Arvind Sharma

Academic title(s): 

Birks Professor in Comparative Religion

Arvind Sharma
Contact Information
Address: 

3520 University Street, Room 103
Montreal, Quebec
H3A 2A7, Canada

Phone: 
514-398-4123
Fax number: 
514-398-6665
Email address: 
arvind.sharma [at] mcgill.ca
Degree(s): 

B.A. (Allahabad)
M.A. (Syracuse)
M.T.S., Ph.D. (Harvard)

Specialization: 

Comparative Religion; Hinduism; Advaita Vedanta

Biography: 

Arvind Sharma was born in India and had his early education there. He then joined the IAS ( Indian Administrative Service) and served in the state of Gujarat (1962-68) before resuming his academic career in the United States, towards the end of which he was appointed as a lecturer in Australia in 1976 and taught at the Universities of Queensland and Sydney. He moved to McGill University in 1987 where he is currently the Birks Professor of Comparative Religion. He has also taught in the United States (Northeastern University, Boston University, Temple University, Harvard University) and in India (Nalanda University).

Courses: 

RELG 207 Intro to Study of Religions 3 Credits
    Offered in the:
  • Fall
  • Winter
  • Summer


RELG 348 Classical Hinduism 3 Credits
    Offered in the:
  • Fall
  • Winter
  • Summer


RELG 353 Gandhi: His Life and Thought 3 Credits
    Offered in the:
  • Fall
  • Winter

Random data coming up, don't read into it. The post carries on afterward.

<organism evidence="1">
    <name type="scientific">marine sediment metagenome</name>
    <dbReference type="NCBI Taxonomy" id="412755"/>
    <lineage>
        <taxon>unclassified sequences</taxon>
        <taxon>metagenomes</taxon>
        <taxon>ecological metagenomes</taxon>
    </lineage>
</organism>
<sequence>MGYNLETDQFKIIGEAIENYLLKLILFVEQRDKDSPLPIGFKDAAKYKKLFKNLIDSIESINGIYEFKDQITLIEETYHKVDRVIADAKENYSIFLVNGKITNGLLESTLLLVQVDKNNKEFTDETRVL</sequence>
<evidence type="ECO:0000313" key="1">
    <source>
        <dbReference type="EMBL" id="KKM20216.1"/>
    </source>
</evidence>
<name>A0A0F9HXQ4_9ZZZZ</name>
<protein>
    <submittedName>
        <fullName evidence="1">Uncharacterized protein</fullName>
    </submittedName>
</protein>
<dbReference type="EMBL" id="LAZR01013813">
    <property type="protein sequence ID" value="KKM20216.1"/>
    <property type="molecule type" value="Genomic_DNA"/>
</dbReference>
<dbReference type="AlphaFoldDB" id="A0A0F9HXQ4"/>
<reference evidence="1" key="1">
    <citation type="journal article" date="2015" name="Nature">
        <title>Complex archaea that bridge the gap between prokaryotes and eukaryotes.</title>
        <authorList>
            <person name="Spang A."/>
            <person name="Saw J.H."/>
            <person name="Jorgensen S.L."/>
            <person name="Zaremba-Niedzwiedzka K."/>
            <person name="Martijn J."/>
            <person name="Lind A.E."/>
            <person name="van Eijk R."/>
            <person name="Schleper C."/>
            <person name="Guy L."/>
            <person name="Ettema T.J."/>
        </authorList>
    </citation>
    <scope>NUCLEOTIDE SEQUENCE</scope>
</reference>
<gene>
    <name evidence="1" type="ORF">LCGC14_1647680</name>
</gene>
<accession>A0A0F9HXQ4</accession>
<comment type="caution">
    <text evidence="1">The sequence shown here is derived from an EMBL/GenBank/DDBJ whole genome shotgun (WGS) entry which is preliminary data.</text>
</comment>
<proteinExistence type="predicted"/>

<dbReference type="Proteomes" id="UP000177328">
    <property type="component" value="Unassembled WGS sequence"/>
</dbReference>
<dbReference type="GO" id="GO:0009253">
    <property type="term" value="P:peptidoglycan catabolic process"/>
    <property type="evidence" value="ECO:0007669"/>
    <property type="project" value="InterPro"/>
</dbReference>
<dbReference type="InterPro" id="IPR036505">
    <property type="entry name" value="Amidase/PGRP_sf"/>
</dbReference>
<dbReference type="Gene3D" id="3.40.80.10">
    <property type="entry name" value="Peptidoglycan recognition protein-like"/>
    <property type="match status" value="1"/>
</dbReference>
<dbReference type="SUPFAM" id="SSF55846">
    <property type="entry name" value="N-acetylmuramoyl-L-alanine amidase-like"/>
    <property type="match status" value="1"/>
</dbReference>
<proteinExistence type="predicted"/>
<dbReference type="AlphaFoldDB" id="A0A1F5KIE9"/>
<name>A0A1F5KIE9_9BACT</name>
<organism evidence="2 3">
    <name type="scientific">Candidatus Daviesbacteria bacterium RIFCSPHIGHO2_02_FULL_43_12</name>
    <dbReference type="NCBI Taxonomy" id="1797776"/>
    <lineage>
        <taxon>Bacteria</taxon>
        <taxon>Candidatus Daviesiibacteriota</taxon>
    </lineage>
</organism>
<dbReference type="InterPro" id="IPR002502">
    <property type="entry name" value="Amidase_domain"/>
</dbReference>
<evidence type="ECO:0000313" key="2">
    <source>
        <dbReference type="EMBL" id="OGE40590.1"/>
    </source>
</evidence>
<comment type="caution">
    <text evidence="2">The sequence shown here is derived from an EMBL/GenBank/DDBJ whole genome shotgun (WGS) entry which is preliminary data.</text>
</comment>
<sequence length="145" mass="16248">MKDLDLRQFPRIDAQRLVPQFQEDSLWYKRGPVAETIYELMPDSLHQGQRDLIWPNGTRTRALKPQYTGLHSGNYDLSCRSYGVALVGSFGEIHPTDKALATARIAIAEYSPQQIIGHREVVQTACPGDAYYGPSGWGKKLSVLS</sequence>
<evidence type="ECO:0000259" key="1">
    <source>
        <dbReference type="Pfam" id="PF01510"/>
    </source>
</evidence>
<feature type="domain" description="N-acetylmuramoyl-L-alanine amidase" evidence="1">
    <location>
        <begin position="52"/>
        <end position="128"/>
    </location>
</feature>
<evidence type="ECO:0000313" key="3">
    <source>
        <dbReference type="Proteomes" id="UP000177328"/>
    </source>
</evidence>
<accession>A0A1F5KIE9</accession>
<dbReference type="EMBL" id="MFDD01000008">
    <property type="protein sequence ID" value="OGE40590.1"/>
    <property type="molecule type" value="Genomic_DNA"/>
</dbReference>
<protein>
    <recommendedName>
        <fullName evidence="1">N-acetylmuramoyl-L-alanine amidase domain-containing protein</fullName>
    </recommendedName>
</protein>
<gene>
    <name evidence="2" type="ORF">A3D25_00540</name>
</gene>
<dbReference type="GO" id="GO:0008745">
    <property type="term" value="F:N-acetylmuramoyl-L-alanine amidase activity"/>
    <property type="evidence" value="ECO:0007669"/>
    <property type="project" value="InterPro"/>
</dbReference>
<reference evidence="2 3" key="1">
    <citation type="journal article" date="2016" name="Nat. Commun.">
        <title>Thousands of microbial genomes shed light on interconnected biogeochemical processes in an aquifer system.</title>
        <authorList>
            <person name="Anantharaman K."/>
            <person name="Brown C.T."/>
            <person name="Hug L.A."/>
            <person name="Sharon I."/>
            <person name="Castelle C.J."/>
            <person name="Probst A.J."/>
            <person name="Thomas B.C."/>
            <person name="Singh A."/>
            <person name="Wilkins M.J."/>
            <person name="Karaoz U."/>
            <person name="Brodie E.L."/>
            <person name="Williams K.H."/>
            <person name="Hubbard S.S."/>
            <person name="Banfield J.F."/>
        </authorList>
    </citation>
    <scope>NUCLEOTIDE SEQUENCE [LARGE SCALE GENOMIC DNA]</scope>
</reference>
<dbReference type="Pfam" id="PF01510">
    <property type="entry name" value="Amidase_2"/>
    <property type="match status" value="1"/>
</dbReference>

• Summer


RELG 552 Advaita Vedanta 3 Credits
    Offered in the:
  • Fall
  • Winter
  • Summer

Selected publications: 

He has published extensively in the fields of Comparative Religion and Indian Religions. Two books edited by him are widely used in the field: Women in World Religions (SUNY 1987) and Our Religions (Harper, 1993). His most recent work is entitled: Religious Tolerance: A History (2019).

Projects: 

Current Projects

His two foci of current interest are : how to read the MANUSMRTI and how to offer a decolonized account of Indian civilization.

Milestone Projects

Three global conferences in Montreal on World’s Religions After September 11 in 2006, 2011, and 2016 which were attended by more then 6000 delegates overall and which culminated in the release of A Universal Declaration of Human Rights by the World’s Religions in September 2016.

Back to top